Where to even begin with John Waters, Baltimore’s patron saint of trash cinema? Books have been written about his camp sensibilities and guerrilla cinema tactics. When you look at his entire filmography, from Pink Flamingos to A Dirty Shame, it feels impossible to pick just one.
But we won’t let that stop us. We’re going with Polyester.
One of Waters’s early films, Polyester boasts one of the all-time-great promotional gimmicks: Smellorama, with moviegoers receiving a scratch-and-sniff card to be whiffed at different, generally olfactorily unpleasant, moments of the story. But Polyester also marks the moment where Waters makes his pirouette from the outrageous grotesqueries of Pink Flamingos and Female Trouble to the ironic-yet-earnest camp of Hairspray and Cry-Baby. As the put-upon Francine Fishpaw — married to a porn-theater entrepreneur, mother of a trampy daughter and a glue-sniffing son who’s also the ”Baltimore Foot Stomper” — Divine starts shaping the hausfrau persona that would later grow into Edna Turnblad. It’s every bit as transitional a moment for Divine’s lamentably shortened career.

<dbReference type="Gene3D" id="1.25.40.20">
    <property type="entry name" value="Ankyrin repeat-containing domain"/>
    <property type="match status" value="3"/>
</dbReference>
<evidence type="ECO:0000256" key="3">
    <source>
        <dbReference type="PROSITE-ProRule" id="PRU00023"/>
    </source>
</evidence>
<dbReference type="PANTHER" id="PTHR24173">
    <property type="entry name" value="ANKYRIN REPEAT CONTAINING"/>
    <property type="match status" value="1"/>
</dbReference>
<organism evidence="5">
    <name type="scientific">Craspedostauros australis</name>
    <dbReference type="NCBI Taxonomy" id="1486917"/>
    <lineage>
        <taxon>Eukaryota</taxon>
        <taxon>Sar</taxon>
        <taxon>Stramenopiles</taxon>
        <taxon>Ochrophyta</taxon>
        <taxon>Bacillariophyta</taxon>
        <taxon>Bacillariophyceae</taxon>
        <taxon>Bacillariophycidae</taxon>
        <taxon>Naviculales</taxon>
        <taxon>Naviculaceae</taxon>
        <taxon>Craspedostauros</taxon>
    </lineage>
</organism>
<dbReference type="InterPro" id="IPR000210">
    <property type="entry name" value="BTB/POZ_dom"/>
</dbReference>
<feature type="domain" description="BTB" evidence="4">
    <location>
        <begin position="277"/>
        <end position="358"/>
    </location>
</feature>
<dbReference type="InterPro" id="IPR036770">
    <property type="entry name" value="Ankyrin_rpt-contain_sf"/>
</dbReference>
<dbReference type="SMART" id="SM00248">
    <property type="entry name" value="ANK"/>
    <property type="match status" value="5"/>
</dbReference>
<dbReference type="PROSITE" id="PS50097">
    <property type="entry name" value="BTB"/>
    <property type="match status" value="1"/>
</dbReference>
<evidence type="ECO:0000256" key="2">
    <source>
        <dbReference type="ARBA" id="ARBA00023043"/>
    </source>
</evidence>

Polyester has all the gleeful outrageousness of early Waters, minus all the turds. And it has the polish of a camp master, without the saccharine that crept into his later work. The argument can be made that Serial Mom is truly Waters’s high mark, but despite our love for Kathleen Turner’s murderously funny performance, we have to stick with Divine inspiration.